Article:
Swami Kuvalayananda and A Definition of Yoga

When a student asks me, “What is Yoga?,” my head goes all awhirl ready to explode with the myriad of ways that I could answer such a seemingly innocent question. Yet, as a teacher of Yoga for almost twenty years, I am much less interested in the “what” question than I am in the practical question: “Why should I practice Yoga?”

But when the student insists on an answer, I take my cue from the late Swami Kuvalayananda—the great innovator in the field of modern Yoga. A true pioneer, Kuvalayananda was the first person to submit the practices of Yoga to scientific scrutiny, doing this in India in the early 1920s. Kuvalayananda had broad intellectual interests—which not only included the fields of anatomy, physiology, and modern physical sciences, but which also included Indian and Western philosophies as well as Indian and Western physical cultures. Kuvalayananda was both a brilliant Sanskritist and accomplished poet. He was also an avid physical educationalist and a Yoga practitioner.

In short, Kuvalayananda was a kind of Indian Renaissance man of the early twentieth century. He combined his extensive background and expertise in the physical sciences, Indian philosophy, and Yoga practices to give a working definition of Yoga that has a practical application to this day. Moreover, Kuvalayananda’s insights into the workings of Yoga and its philosophy came from a place of deep reverence for and understanding of the practices of Yoga.

He was, after all, a Yogi.

And yet, at the same time, Kuvalayananda was a scientist, as well as a rationalist, and as such, he regarded Yoga as a bona fide science:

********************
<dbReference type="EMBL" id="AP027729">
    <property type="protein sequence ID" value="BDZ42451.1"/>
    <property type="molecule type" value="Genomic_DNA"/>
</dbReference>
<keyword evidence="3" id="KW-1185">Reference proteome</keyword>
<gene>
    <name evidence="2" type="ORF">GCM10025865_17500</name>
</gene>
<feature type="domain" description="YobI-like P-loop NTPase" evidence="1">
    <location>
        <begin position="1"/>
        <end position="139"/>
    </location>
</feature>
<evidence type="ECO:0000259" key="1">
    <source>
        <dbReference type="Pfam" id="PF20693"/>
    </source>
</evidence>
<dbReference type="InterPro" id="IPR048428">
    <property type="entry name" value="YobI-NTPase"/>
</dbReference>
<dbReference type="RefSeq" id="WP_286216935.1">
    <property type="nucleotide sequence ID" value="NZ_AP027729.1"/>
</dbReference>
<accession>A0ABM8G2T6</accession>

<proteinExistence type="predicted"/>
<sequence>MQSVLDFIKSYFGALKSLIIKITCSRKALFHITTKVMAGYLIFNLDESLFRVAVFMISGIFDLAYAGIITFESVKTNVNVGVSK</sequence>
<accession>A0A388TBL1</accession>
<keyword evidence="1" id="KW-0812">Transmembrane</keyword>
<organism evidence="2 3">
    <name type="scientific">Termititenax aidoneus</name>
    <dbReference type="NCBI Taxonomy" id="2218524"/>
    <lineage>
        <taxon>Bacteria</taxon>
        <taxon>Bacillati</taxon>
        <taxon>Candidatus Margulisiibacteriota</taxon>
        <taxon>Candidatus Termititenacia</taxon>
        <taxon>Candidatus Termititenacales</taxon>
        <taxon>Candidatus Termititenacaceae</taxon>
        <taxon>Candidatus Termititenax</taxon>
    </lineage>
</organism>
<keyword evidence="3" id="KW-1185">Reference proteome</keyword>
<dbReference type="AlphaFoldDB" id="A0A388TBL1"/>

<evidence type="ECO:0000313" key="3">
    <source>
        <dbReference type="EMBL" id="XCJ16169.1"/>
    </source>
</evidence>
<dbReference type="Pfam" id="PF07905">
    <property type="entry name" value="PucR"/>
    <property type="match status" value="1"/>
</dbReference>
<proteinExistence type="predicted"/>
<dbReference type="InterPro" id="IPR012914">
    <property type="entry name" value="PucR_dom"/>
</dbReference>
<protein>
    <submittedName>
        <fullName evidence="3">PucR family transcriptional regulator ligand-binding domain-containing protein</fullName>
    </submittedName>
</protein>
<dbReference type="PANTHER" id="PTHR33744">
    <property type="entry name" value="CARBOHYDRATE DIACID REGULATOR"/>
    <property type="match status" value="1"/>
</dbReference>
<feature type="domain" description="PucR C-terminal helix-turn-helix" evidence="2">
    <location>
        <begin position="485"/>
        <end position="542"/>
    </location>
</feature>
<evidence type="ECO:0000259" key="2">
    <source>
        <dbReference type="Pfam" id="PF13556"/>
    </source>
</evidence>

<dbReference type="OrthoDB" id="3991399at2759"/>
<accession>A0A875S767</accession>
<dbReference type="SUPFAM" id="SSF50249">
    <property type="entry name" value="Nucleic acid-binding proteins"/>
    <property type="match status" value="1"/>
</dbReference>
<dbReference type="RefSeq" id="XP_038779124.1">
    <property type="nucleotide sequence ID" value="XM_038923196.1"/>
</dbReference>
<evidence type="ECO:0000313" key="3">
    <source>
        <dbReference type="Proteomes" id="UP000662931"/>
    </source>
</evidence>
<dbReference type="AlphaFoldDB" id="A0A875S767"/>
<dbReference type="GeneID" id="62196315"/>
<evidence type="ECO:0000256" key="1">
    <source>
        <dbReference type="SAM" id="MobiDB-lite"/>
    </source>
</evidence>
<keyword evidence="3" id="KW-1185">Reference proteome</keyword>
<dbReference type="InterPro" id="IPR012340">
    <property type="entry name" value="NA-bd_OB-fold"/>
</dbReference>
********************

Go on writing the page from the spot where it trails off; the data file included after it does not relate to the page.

Yoga is that art and science which is calculated to ensure for the individual perfect health for [the] body, infinite happiness for [the] mind and perfect spiritual development for [the] soul. Thus, Yoga is a science which leads to physical, mental and spiritual perfection and is a code of physio-psychological discipline based upon principles that are thoroughly rational. (Kuvalayananda 1941)

According to Vyasa (c. 200–500 CE), the distinguished commentator on the Yoga Sutras, “Yoga is samādhi” [Yogah samādhah I.1]. The Indic term samādhi usually refers to a unified state of higher consciousness usually brought about by a process of deep meditative concentration. But the term samādhi [sam + ā + dha] also means “to put (something) together,” signifying the sense of “integration” at some level.

Kuvalayananda furthered Vyasa’s famous dictum by reworking it in an entirely new and modern direction, by placing Yoga in psycho-physiological terms:

The yogic concept of the working of body and mind is that there is a homeostatic mechanism in both, which contributes to a balanced, integrated functioning (“samādhi”) even in the face of normal external and internal stimuli. (Kuvalayananda 1963)

In today’s modern society, we tend to lead fractured lives. Too much time spent on the computer, on our smart phones, in front of the television screen leads to a sort of lopsided-ness that encourages dis-integration, or vyādhi [vi + ā + dha]. Often interpreted as “disease,” vyādhi is the opposite of wholeness or integration.

The practices of Yoga—āsanas, the physical postures; prānāyāma, the yogic breathing techniques; and dhārana and dhyāna, the practices of mental concentration—are a movement toward samādhi, and as such, are meant to bring about the integration and stabilization of the whole human, at all levels of being—physical, emotional, mental, and spiritual.

Thus, at its deepest level, Yoga is integration.

So, why do I practice Yoga? I practice Yoga, because Yoga offers me an integrated approach to the art of living, bringing a deep sense of wholeness to all levels of my being—my body, my mind, my emotions, and even my spirit. And, it's this wholeness and integration that I endeavor to offer my students, one breath at a time.

Photo: Swami Kuvalayananda in Meditation circa 1940